But the thing is, lots of applicants try to make this experience out to be more than it was in their MBA apps. We’ve seen it, and counseled against it, and now we’ve heard some admissions directors at top schools mention it.
If you’ve done anything entrepreneurial, GREAT!! That really truly is a positive for your app, no matter whether it turned into something viable or not. Just having had that experience of going out and trying to build something from scratch is kind of a big deal, and the adcoms are likely to want to know about it.
But if you did this only during college, and the business did not survive that long after, or it did but without you participating, then unfortunately this experience probably is not essay-worthy. Your MBA essays need to almost exclusively be focusing on events, activities, and achievements from the past three years. (There are some notable exceptions to this rule, such as for Stanford Essay A and potentially the Yale ‘commitment’ essay, among others; we always spell those out clearly in the respective SnarkStrategies Guides for that school.)
Unless you’re still in college, or just graduated this year, then it’s usually not strategic to be pulling in any stories from college for your MBA essays.
So that means, this business you launched, given the description above, belongs on the resume under your Education section, where you’ll list out your college extracurriculars, and it’ll be included in the app dataset under college era extracurriculars, but probably nowhere else. If it’s the type of business we just described, which is really more of a college project than anything else, it does not belong in the Experience section of your resume. It belongs in the Education section. Similiarly, if you’re selling sneakers on eBay, that is totally valid to include in the resume, but it belongs in the section at the very bottom, called Personal or Other or whatever you’ve titled it. The only reason it would go in the Experience section with your other post-college employment is if you’re pulling in the big bucks from it as a full-fledged business, and you’re paying taxes on that money and supporting yourself in whole or in part from the revenues. If it’s solely in the hobby domain, then definitely still mention it on the resume, but it probably shouldn’t be overemphasized.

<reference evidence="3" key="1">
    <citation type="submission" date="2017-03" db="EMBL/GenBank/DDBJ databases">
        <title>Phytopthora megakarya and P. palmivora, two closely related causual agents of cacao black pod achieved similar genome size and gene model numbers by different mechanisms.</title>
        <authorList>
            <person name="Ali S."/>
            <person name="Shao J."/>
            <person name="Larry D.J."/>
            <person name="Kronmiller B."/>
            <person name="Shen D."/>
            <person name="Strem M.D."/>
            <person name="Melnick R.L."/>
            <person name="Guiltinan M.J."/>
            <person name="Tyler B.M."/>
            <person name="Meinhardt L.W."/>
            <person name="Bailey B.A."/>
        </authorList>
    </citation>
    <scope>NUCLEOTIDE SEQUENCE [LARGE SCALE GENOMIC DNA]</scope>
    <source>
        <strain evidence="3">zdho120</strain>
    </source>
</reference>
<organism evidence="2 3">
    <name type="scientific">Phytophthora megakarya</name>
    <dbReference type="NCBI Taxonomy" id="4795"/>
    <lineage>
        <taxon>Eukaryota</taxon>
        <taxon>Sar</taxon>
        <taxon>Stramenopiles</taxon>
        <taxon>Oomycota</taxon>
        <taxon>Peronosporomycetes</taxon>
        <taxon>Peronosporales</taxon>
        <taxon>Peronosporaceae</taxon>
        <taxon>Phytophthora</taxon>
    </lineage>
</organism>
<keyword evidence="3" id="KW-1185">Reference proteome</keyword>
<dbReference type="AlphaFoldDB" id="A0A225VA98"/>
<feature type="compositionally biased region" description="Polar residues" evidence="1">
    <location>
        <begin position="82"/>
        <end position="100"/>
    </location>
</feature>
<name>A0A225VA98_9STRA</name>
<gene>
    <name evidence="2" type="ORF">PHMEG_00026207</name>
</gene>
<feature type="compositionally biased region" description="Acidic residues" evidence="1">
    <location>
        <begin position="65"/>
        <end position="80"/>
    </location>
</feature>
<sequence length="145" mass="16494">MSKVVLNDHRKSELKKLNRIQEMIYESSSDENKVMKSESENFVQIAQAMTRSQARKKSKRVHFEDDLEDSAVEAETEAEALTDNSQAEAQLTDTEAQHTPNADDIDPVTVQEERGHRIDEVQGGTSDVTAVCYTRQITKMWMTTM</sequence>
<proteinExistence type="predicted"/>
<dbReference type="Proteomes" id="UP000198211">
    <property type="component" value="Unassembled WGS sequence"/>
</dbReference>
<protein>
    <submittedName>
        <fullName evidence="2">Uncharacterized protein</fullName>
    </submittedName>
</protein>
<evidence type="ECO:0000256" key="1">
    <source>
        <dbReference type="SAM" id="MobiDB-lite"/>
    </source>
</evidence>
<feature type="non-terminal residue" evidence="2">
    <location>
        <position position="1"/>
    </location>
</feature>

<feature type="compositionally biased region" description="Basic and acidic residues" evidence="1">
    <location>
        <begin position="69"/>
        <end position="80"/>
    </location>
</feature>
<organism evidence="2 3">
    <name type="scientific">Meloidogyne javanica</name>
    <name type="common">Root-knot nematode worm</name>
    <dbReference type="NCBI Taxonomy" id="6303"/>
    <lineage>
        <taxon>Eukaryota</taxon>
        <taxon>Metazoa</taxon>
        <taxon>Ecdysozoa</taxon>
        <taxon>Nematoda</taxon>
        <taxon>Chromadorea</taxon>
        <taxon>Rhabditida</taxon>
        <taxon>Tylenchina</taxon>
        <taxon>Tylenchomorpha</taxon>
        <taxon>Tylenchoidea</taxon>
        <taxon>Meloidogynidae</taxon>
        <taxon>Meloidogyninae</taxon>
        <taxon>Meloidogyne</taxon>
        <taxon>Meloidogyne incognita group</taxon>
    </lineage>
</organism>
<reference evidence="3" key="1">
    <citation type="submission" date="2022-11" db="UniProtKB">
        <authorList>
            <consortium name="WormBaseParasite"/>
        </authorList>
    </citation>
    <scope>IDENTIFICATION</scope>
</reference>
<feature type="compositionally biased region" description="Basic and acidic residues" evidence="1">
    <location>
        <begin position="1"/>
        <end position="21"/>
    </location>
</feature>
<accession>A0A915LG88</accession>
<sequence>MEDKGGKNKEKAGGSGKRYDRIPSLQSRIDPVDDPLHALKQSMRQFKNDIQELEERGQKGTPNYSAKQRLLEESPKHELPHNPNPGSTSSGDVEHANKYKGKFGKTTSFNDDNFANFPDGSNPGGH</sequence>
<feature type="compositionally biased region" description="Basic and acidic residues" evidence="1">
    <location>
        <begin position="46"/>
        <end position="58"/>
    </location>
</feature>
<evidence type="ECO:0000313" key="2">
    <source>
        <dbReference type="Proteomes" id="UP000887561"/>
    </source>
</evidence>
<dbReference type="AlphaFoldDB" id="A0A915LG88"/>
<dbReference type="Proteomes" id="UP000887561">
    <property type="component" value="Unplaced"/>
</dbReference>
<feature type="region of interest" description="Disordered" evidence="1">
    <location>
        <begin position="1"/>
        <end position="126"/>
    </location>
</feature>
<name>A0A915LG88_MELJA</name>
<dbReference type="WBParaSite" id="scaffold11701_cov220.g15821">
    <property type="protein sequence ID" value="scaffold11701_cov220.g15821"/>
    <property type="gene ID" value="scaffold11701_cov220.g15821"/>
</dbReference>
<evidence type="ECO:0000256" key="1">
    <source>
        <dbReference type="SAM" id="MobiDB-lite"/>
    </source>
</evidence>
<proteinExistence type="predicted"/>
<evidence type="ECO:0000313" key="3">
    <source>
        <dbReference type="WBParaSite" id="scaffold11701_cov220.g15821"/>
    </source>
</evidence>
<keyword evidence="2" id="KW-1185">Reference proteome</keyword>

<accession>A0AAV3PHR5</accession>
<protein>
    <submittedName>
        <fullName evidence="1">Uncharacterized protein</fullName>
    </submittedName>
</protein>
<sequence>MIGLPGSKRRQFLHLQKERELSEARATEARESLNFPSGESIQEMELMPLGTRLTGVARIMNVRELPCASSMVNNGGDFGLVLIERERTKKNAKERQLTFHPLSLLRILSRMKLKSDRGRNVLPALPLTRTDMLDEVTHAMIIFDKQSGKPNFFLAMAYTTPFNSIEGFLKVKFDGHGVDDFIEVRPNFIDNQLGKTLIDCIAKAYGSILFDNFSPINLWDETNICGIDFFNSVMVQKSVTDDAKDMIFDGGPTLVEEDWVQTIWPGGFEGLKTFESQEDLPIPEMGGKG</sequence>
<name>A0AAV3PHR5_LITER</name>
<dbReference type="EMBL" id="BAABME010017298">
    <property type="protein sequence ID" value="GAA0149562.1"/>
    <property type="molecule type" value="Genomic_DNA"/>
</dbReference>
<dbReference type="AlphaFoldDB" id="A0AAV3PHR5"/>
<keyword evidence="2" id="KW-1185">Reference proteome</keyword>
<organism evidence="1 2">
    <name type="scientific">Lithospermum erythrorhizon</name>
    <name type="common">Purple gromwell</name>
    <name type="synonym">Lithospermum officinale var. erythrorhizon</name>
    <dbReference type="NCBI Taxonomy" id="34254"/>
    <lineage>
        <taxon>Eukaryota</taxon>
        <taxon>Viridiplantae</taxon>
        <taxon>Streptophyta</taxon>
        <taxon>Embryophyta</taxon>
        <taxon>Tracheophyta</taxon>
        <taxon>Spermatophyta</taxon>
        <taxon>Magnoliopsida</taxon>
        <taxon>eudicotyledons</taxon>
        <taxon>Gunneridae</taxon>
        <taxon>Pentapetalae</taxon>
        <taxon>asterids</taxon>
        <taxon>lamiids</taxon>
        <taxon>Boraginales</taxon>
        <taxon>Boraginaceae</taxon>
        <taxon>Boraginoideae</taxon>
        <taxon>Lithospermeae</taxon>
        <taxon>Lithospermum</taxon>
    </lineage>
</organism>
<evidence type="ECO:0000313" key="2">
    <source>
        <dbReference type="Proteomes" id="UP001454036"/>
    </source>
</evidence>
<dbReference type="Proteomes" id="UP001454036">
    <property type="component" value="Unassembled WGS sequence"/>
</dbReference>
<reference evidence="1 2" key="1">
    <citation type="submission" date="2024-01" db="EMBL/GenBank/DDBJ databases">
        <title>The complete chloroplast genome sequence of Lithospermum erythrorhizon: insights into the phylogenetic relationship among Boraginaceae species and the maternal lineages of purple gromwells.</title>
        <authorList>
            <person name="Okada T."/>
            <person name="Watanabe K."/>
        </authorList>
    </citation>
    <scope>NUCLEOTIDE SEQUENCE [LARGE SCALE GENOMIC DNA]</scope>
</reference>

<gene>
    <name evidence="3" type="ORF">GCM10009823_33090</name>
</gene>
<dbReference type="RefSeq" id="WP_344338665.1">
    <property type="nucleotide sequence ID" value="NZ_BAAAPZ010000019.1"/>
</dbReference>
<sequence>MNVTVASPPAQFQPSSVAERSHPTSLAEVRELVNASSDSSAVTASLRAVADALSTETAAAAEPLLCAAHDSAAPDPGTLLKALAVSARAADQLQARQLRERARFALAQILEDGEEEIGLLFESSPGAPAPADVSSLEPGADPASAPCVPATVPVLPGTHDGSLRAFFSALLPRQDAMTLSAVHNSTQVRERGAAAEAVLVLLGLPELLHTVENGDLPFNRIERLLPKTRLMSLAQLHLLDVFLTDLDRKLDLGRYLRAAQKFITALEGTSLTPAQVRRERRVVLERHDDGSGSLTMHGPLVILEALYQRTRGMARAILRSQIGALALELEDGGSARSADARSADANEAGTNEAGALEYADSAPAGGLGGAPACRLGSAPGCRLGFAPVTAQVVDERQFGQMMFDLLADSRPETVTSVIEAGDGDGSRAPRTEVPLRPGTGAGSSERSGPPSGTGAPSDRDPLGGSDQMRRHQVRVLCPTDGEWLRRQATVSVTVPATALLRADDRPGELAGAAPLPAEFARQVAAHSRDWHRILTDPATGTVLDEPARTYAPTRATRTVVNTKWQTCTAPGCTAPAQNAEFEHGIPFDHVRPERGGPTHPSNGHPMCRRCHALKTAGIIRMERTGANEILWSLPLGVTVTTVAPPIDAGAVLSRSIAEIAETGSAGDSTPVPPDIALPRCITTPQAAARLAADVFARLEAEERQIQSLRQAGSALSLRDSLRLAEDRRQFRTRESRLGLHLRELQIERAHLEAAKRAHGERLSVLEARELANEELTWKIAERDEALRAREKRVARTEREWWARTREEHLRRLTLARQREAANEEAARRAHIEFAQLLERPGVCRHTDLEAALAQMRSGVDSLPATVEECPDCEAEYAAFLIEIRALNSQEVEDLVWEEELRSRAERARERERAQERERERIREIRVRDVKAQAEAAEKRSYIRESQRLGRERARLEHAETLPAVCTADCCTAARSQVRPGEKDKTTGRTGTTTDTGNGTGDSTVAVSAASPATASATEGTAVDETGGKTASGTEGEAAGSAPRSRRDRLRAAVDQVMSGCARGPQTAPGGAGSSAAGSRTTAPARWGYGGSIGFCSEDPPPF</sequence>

Don’t make things out to be more than they are. The adcom reader is truly sophisticated. They’ll be able to tell if you’re inflating an experience to be more than it was. (This goes for everything, but it’s something that is coming up more and more on this entrepreneurship stuff.)
If it is an extracurricular, it’s an extracurricular. If it was your job — you were truly trying to Go Big with this thing, you put all your everything into it and it was your one and only gig for an extended period of time — and when it didn’t work out, you were heartbroken and depressed and felt like a loser and had all sorts of anxiety and self-doubt…. then yeah, that belongs in the Experience section (even if you made no money from it).
These are certainly case-by-case situations, so if you have questions, leave ’em in the comments on this post, or we go through these issues based on what’s presented in the Comprehensive Profile Review, so that may be something to check out.
Want to go deeper into this topic? We’ve got a strategy guide for pitching entrepreneurial MBA goals to the adcom, which covers common issues we see when someone has a post-MBA goal of starting a company.